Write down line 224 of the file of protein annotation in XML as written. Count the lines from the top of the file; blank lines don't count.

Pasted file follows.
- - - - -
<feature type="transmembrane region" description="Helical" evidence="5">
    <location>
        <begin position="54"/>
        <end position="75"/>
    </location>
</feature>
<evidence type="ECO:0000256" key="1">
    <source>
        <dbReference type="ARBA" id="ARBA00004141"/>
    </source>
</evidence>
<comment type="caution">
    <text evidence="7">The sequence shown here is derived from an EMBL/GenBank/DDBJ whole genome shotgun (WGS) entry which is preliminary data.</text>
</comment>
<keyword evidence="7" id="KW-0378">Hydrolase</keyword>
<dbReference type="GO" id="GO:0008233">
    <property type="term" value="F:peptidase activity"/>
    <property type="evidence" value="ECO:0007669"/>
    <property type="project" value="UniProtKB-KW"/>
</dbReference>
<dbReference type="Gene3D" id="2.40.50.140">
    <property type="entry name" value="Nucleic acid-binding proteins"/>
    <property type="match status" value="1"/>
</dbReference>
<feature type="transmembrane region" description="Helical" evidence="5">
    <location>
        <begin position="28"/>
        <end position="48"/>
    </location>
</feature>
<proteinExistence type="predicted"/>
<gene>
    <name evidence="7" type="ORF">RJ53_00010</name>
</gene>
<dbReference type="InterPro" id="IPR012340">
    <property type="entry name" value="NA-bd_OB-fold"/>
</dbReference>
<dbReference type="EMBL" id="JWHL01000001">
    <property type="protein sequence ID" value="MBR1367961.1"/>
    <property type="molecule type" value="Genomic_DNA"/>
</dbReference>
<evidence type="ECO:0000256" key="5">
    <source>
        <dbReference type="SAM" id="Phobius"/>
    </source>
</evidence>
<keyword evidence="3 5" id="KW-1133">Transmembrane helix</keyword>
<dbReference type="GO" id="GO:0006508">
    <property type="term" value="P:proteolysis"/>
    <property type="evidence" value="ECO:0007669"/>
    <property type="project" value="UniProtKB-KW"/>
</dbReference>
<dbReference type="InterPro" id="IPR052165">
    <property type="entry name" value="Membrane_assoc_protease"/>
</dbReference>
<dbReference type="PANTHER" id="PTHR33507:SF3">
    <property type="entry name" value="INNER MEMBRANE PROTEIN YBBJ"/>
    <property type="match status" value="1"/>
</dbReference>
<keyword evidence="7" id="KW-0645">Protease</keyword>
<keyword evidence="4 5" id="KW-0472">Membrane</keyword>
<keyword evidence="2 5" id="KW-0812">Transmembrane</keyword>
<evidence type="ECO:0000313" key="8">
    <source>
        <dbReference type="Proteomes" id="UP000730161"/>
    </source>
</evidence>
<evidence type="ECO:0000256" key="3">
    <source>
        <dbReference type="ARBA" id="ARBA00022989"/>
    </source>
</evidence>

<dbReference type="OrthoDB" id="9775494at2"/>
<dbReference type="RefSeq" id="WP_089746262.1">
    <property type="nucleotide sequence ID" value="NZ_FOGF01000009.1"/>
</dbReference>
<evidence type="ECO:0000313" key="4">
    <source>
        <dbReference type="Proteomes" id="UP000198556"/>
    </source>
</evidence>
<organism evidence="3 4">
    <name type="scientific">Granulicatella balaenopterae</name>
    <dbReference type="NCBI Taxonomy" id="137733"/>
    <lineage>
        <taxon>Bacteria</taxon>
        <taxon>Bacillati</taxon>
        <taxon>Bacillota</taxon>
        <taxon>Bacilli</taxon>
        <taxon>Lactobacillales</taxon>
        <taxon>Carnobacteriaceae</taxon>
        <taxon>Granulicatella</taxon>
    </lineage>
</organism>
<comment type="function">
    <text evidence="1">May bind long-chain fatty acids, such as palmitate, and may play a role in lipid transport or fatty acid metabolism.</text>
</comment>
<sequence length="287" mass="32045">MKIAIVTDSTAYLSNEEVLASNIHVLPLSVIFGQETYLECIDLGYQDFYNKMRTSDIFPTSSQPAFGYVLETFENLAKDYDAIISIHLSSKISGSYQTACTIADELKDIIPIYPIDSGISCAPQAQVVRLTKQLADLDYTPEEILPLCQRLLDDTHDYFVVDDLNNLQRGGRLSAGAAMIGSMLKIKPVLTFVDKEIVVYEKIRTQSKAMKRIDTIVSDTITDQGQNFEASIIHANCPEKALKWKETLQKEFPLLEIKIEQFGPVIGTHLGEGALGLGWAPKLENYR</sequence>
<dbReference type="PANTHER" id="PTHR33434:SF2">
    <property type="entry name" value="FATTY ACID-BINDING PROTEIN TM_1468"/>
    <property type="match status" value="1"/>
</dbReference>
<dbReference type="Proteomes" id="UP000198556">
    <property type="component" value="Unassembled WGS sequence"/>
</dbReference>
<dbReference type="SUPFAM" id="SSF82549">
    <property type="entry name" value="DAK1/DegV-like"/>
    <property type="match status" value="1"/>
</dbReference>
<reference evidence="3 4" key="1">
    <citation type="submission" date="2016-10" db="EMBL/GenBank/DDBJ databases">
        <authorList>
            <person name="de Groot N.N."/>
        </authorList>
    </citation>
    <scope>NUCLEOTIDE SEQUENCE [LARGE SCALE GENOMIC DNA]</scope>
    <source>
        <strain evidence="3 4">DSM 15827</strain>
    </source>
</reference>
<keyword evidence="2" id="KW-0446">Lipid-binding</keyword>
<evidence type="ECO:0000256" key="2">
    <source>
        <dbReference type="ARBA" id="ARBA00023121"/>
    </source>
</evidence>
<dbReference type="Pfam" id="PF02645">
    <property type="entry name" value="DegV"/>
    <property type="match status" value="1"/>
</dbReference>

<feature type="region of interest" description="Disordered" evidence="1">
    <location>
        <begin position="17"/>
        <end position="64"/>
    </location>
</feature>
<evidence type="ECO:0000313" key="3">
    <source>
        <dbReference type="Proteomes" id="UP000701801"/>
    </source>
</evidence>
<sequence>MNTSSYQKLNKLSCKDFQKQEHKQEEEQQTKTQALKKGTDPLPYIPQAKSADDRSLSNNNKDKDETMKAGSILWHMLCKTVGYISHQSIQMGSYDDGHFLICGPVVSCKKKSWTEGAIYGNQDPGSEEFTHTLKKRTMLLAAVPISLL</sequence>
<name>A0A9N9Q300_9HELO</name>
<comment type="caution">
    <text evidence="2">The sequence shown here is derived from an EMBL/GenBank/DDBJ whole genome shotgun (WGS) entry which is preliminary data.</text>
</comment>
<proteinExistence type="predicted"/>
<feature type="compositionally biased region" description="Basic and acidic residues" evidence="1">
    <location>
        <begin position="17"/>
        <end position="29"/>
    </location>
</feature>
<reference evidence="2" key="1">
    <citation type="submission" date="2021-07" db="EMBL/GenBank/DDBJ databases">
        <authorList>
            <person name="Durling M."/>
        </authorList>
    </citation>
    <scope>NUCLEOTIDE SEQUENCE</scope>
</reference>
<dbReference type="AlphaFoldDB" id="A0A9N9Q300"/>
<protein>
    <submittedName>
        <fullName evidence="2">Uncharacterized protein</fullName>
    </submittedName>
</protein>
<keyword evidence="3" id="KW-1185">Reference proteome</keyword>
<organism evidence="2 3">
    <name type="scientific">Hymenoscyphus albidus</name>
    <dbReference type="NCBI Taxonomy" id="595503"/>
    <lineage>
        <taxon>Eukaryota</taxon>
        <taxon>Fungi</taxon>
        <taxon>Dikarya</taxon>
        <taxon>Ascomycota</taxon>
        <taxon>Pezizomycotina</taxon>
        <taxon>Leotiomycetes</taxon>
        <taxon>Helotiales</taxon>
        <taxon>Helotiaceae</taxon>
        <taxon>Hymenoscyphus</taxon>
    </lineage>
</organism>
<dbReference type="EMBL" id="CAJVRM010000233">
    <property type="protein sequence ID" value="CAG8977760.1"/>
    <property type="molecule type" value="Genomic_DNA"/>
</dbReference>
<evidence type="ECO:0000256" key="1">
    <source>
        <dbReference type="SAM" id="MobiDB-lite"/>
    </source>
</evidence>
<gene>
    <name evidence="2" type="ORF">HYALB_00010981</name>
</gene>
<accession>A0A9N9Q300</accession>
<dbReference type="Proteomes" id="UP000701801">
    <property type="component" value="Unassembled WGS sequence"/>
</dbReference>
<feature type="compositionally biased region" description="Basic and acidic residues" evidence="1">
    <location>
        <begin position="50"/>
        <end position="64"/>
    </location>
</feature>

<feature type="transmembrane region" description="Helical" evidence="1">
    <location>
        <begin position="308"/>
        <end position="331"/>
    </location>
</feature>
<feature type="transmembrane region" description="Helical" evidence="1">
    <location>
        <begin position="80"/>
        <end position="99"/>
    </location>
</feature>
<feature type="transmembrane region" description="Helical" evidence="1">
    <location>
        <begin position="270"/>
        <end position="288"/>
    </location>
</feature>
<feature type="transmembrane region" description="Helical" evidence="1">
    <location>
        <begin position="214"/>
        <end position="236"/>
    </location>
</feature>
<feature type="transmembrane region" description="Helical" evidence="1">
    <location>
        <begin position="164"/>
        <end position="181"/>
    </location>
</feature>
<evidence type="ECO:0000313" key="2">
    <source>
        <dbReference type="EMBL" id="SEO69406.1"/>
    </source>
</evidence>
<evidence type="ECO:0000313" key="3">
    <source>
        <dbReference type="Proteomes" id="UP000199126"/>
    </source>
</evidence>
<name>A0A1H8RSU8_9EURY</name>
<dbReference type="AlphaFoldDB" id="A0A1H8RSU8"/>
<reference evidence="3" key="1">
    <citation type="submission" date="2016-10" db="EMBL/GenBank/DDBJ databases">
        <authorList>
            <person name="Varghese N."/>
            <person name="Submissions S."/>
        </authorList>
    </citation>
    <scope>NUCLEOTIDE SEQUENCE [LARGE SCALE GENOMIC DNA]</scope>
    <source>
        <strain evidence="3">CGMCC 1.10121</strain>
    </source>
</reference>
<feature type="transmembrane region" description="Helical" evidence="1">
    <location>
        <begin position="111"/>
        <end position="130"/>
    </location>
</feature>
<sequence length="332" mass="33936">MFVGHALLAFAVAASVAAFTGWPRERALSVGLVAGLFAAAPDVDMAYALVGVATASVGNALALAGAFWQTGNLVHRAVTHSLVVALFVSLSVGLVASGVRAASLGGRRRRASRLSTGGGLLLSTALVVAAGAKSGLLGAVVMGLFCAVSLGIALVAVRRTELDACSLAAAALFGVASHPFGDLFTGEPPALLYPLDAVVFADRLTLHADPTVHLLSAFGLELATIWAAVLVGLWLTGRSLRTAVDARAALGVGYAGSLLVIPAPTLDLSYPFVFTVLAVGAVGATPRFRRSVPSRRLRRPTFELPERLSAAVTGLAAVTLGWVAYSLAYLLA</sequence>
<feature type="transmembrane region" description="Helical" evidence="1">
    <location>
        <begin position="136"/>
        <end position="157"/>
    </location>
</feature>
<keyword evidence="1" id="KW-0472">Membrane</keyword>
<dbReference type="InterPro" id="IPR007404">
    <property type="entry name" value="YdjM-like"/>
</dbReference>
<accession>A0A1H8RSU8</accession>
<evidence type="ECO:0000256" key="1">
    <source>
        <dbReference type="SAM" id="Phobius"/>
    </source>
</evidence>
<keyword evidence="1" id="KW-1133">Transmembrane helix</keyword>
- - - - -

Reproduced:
<feature type="transmembrane region" description="Helical" evidence="1">